Like the Plynlimon and Hafan Tramway, some thirty miles to the south, the Ganllwyd Tram was but a brief spark flung out of the white hot furnace of late Victorian industry and commerce. Looking at what little remains of the Ganllwyd Tramway today the casual observer could be forgiven for doubting that it ever existed.

Sunday, 13 June 2010

In the begining ...

The story starts with furniture, or maybe it starts with our move to mid-Wales three years ago. We moved from a small terrace to a converted chapel, and even though we stored a friends furniture and belongings while he sorted out his new house we rattled about a place that felt big and empty in comparison to our previous home. Bit by bit more furniture was collected from junk shops, saleroom and the local recycling skip where anything can be had for a fiver at most and often less. Perhaps the best bargain was a five pound, Edwardian mirror backed sideboard. It's only real fault were a couple of small holes in the back, and missing drawer handles. I found it on the day I was going to pick my wife up from the train after a visit to her daughter. In fact I only just made it to the station on time as it took a few minutes to work out the best way to get both bits of a big piece of furniture into a Ford Focus.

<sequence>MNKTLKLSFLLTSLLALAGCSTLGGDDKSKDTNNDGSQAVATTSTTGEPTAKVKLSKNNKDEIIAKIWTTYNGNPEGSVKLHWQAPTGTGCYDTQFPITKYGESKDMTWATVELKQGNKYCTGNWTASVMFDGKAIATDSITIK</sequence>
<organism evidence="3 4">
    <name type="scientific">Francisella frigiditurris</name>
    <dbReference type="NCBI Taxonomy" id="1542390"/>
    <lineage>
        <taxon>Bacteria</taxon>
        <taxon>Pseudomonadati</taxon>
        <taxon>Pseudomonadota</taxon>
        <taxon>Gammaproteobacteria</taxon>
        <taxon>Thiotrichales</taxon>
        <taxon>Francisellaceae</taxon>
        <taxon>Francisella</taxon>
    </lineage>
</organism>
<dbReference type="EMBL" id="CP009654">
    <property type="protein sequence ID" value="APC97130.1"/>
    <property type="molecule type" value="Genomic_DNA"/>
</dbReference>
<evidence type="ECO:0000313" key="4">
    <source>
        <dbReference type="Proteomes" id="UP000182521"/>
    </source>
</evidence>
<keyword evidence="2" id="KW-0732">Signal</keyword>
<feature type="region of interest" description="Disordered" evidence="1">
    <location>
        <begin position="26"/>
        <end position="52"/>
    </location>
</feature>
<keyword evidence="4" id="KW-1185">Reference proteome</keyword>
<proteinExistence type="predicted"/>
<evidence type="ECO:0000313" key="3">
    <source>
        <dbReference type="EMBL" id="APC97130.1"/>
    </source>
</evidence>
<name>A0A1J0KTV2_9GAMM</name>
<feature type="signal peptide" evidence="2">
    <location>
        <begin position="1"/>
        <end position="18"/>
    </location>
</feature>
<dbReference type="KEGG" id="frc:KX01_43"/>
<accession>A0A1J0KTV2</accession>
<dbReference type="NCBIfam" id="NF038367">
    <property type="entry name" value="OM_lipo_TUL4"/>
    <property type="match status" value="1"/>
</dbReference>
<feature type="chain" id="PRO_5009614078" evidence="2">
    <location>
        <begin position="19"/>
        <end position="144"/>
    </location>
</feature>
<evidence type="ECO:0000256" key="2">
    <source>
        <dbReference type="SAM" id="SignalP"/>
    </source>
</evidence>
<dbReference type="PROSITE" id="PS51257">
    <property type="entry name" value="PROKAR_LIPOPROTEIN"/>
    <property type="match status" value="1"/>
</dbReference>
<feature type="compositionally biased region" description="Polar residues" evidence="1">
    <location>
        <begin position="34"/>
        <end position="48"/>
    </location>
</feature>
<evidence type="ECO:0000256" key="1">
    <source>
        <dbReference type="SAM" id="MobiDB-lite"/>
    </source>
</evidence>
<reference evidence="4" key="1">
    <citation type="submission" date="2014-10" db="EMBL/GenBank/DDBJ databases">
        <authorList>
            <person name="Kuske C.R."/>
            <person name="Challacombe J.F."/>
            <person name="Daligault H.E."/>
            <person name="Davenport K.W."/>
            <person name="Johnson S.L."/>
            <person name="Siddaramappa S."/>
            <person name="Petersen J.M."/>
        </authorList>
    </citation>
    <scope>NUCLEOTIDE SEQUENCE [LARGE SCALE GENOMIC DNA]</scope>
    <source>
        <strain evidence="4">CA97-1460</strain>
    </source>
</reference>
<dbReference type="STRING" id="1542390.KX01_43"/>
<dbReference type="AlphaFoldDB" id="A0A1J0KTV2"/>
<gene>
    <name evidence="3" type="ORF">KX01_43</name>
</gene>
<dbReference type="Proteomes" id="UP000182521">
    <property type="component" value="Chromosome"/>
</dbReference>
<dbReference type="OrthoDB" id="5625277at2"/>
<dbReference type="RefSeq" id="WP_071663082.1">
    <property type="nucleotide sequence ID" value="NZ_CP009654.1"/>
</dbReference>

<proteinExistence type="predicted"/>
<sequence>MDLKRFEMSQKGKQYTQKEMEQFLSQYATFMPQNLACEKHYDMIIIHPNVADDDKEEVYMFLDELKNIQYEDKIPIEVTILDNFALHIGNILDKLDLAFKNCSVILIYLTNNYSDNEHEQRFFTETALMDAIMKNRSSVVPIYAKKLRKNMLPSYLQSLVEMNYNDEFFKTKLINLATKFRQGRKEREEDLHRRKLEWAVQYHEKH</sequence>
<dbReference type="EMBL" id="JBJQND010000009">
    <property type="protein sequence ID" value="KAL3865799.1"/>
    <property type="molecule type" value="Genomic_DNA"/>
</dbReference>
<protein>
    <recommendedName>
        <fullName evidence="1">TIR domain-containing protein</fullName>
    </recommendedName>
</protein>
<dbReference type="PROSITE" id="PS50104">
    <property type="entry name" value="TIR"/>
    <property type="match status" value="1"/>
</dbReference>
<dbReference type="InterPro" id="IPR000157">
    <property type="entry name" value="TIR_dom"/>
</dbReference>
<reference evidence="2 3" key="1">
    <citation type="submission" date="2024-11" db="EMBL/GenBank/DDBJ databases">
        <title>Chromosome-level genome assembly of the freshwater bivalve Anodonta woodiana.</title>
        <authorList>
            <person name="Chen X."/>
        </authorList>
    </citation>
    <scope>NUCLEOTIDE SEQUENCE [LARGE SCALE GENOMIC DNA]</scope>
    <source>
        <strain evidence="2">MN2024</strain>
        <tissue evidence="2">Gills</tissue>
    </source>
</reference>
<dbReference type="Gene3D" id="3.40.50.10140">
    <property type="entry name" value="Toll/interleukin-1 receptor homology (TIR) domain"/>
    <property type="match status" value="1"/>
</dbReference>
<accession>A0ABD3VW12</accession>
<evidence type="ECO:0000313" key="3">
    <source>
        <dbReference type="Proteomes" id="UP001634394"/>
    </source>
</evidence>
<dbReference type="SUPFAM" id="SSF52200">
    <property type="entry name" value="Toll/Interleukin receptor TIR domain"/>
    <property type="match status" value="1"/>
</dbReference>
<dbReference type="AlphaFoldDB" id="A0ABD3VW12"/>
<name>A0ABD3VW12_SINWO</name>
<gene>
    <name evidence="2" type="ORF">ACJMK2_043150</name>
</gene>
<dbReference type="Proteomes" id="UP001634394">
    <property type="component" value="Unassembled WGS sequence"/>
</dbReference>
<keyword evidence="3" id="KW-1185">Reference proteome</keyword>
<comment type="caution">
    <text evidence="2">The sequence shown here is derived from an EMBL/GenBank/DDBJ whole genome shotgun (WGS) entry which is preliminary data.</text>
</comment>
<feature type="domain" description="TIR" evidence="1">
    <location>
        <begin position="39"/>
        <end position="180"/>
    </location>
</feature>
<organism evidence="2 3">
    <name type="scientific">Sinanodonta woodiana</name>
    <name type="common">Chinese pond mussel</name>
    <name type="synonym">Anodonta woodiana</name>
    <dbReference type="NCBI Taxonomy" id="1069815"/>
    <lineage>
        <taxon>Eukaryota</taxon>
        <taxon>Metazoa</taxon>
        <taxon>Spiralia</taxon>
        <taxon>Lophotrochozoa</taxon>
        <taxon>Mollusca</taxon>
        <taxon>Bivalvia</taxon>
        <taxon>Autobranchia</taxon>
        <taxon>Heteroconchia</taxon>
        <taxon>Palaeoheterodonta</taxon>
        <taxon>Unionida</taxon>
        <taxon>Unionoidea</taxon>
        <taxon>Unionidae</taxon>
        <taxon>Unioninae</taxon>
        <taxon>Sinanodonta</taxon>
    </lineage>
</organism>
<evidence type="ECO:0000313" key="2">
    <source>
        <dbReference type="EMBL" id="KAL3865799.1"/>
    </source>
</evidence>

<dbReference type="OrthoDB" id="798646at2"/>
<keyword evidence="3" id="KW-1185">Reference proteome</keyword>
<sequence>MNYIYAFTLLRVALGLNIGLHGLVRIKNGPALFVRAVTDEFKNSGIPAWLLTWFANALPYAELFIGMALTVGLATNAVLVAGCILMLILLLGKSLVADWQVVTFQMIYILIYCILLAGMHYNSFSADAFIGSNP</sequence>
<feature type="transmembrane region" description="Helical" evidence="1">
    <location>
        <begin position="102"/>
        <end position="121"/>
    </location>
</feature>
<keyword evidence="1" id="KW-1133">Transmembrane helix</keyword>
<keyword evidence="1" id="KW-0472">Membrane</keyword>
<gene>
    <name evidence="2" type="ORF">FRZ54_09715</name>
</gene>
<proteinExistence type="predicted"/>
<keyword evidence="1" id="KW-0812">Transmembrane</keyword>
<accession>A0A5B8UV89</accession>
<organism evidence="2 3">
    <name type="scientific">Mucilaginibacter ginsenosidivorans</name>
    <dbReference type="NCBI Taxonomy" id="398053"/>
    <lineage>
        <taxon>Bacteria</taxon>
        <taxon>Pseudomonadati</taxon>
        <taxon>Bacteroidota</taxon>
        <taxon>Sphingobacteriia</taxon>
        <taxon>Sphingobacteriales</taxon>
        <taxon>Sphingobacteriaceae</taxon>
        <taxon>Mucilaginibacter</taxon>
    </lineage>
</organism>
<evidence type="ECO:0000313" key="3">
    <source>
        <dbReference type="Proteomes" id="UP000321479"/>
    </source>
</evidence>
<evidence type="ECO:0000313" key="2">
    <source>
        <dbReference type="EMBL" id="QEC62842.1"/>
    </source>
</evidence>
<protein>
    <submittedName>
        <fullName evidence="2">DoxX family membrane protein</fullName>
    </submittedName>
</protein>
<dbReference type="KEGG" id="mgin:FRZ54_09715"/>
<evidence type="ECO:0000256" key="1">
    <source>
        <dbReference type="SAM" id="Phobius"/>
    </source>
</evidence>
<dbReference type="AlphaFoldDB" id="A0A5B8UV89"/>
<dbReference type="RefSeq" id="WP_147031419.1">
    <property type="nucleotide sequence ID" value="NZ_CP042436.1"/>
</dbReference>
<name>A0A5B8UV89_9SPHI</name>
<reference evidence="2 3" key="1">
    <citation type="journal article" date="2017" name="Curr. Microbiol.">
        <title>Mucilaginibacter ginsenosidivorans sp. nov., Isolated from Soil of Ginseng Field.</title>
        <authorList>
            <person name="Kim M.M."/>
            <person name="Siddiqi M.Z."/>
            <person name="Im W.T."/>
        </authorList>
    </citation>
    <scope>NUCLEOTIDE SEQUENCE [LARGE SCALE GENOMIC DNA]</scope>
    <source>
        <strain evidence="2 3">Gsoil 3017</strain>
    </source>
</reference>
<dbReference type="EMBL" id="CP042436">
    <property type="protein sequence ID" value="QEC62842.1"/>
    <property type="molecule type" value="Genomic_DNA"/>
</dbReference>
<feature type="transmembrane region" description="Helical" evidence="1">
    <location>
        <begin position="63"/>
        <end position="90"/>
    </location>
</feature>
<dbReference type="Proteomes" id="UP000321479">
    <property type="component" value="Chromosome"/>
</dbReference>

I'm not the fastest or most enthusiastic diy-er, the missing drawer handles waited for motivation to strike. It  took nearly two years for me to start looking for replacements on e-bay. As I wanted to cover the ghostly outline of the original handles, I took one of the drawers out to measure more easily. When I came to put it back I noticed a crumpled piece of paper or card stuck in the framing behind. The foreign object was a photograph, faded and torn with one word on the back, Ganllwyd.